Posted by: andy | 2009-10-09

Left kids father now I' m reconsidering

I' ve been with my kids father for 9yrs, we have a 2yr old and 6month old, both boys. He has a drinking problem and are very abusive verbally and emotionally and financially. So I recently got a smaller place that I can afford with the intention of leaving him for good. He has not accepted the breakup and is currently staying with a friend.
He is full of promises of how he will change and is begging me to give him a chance to make things right by us. But I' ve heard it all before, nothing ever comes of his intentions to change, yet there is this voice asking me, shouldn' t you give him one last chance? He is also saying that he doesn' t want the boys to grow up without a father and he doesn' t want to be without them.
At the moment we are seeing each other casually, he comes to visit maybe sleep over than he goes, which is working for me but he wants to move in with me again and I don' t know which way to go here. Since we are not living together anymore he has been stepping up to his responsibility towards the kids and actually treating me better.

What do I do here CS, 20% of me wants to give him another chance, the other 80% tells a different story.

Not what you were looking for? Try searching again, or ask your own question
Our expert says:
Expert ImageCyberShrink

Abusers, and alcoholics, are often full of promises to reform. It is wise not to believe their verbal promises, and to ask to see lasting proof of the good intentions in good behaviour. Let him demonstrate continuing change, as promises are so cheap to make. Maybe the question is more what sort of chance to give him, than whether to give him any at all. You could tell him that he is indeed behaving a bit better lately, and that you do notice and appreciate that, but that from bitter experience you fear that the improvements would not last if you got back together at this time. If it is what you wish, perhaps suggest that you continue as you are at present, and see how well he can remain helpful, considerate, sober and non-abusive. You could feel more secure too if he enterest and remained in competent counselling, too.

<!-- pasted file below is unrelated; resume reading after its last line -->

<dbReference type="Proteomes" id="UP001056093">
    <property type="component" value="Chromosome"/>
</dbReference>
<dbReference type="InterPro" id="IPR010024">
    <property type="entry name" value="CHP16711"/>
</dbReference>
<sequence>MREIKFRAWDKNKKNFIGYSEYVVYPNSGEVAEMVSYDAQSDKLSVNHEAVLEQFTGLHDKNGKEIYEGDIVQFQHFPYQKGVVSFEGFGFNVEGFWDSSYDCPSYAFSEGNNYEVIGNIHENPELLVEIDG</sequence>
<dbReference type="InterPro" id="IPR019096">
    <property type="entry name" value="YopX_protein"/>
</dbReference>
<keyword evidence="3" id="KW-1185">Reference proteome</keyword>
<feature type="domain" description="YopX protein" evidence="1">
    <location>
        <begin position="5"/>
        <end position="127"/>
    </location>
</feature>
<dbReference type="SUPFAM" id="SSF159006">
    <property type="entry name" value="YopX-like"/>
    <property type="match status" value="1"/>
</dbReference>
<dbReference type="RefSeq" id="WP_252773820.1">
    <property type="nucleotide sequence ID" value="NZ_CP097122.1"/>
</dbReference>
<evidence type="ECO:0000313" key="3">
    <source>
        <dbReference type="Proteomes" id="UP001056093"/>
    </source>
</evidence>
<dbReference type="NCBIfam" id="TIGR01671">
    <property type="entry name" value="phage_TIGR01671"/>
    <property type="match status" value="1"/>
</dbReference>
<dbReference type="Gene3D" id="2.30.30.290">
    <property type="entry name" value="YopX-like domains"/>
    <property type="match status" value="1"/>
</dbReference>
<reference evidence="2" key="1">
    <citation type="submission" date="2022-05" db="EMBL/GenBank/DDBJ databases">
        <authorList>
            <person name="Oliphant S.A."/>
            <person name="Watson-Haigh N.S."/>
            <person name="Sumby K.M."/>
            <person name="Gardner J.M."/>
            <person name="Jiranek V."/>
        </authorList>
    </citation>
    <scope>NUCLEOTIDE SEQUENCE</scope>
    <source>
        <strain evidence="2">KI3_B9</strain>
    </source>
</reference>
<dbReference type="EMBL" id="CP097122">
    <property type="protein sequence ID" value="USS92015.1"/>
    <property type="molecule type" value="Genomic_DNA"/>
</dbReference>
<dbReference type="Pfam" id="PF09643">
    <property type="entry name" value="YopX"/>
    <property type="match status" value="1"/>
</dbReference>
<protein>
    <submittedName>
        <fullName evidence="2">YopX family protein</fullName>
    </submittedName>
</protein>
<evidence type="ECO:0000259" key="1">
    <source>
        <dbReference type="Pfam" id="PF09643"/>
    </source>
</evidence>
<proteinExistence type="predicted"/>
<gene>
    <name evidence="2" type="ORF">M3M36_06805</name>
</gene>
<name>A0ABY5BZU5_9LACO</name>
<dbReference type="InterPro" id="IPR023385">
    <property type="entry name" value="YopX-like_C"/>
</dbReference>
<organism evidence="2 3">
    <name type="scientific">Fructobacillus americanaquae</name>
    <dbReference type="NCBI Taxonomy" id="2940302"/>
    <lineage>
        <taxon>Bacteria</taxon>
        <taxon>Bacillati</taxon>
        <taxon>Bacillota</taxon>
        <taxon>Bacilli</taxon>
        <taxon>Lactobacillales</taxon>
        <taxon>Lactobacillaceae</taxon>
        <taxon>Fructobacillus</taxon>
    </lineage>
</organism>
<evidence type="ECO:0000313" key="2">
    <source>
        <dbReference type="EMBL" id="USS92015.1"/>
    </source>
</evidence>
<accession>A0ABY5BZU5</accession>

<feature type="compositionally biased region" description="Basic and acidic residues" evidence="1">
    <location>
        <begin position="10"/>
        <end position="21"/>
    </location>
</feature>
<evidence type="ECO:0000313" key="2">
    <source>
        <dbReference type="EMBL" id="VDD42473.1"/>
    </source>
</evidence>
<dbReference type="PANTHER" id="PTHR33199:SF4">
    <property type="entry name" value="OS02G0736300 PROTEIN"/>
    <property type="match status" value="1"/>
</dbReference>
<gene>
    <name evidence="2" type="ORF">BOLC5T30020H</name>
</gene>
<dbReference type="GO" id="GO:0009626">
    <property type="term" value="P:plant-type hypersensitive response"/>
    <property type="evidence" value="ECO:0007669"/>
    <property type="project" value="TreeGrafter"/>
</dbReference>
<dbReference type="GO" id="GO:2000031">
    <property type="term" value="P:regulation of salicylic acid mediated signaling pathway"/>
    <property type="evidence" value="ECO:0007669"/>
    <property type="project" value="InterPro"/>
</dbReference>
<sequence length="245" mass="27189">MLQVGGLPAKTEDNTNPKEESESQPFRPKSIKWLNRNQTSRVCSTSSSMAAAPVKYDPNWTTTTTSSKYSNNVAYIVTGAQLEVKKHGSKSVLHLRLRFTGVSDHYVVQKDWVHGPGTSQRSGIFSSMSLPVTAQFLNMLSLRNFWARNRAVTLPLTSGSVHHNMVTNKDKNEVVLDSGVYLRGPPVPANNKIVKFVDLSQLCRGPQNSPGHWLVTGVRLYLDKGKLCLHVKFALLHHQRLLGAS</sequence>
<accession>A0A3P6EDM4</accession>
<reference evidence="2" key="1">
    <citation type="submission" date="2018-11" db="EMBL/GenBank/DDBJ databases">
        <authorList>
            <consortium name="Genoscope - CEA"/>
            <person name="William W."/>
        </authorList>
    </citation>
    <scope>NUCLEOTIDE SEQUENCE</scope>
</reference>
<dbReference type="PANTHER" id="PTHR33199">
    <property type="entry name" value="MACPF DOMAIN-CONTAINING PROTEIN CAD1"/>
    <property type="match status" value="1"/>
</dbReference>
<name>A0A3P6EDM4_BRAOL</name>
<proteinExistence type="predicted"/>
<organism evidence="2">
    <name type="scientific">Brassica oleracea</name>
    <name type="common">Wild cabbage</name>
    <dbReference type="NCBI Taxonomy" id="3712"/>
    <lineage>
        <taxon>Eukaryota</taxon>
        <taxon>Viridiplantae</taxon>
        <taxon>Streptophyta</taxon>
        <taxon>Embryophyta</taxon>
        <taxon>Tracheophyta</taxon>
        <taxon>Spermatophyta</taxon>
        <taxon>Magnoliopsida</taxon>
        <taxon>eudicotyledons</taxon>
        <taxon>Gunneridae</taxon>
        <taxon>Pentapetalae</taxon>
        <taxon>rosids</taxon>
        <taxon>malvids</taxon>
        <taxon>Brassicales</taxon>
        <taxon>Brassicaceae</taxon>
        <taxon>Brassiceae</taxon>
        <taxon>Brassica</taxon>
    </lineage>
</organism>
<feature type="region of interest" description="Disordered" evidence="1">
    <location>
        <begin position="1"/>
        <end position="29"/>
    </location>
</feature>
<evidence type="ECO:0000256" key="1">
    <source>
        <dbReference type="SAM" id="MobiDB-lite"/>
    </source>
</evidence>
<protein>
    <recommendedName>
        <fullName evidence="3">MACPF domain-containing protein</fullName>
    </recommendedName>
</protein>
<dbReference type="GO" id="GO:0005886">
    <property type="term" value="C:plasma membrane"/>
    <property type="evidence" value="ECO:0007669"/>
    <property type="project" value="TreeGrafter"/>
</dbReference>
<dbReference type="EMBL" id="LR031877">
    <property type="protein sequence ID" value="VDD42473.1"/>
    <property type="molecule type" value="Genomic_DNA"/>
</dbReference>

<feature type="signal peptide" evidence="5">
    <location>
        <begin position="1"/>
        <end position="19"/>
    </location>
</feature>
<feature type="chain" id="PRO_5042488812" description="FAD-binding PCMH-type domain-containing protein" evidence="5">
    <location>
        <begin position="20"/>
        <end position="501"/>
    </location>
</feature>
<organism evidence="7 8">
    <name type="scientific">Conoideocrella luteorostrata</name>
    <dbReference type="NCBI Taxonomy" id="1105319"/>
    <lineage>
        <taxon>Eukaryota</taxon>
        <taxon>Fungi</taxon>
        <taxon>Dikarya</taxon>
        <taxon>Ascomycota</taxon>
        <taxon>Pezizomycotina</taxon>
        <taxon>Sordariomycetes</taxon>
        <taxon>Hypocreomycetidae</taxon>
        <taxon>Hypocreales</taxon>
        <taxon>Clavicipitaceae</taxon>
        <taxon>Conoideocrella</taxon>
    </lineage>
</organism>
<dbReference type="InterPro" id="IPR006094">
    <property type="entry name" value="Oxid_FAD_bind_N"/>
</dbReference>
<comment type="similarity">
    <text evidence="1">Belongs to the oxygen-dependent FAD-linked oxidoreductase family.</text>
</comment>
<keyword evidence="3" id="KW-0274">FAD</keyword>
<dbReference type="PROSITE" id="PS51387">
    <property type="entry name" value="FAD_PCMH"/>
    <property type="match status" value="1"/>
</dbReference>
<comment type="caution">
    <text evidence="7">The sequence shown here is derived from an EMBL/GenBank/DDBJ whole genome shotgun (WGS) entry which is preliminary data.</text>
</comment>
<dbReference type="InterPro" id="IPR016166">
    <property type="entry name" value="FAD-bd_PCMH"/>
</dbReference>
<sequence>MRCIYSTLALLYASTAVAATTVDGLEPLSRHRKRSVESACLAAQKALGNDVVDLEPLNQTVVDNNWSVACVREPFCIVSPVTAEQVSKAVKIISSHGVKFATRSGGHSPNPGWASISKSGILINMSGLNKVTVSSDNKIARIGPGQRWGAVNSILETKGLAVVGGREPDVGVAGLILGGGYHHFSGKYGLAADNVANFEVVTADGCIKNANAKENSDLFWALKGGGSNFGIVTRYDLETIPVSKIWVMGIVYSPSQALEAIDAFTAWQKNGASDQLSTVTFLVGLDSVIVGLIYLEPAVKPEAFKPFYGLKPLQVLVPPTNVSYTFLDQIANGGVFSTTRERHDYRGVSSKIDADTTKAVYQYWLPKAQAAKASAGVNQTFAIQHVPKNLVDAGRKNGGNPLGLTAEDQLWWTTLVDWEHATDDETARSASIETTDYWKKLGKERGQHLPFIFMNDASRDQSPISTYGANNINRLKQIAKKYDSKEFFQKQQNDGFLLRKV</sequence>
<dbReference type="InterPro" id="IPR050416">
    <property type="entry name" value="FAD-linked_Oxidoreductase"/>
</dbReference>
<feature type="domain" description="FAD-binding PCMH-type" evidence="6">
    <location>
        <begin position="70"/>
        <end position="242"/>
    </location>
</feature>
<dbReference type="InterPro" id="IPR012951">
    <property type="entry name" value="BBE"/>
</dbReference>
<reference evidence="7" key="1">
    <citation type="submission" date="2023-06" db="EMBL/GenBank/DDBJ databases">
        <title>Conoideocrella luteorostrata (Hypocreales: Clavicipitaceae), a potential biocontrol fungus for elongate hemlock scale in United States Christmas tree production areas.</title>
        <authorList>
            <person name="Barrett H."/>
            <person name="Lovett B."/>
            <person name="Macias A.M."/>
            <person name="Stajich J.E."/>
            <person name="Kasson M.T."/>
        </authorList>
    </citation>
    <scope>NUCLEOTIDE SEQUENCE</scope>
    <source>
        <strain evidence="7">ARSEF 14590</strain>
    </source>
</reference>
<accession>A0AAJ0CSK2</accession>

The information provided does not constitute a diagnosis of your condition. You should consult a medical practitioner or other appropriate health care professional for a physical exmanication, diagnosis and formal advice. Health24 and the expert accept no responsibility or liability for any damage or personal harm you may suffer resulting from making use of this content.

Our users say:
Posted by: mpho | 2009-10-12

ive been in the same situation before. i know this. the only chance u are giving him is to abuse u all over carefull

Reply to mpho
Posted by: almost mad | 2009-10-09

I think the dod is right that you need to see if he continues on this path of change. besides, nothing is stopping him from being a father to the kids. many parents get devorced and still are great parents. Let your children grow up in a a happy environment without his drunk and abusive behaviour. then If maybe after a year he has proven, together with AA that he has changed then maybe reconsider getting together again. explain this to him and discuss time apart.

Reply to almost mad

Have your say

Thanks for commenting! Your comment will appear on the site shortly.
Thanks for commenting! Your comment will appear on the site shortly.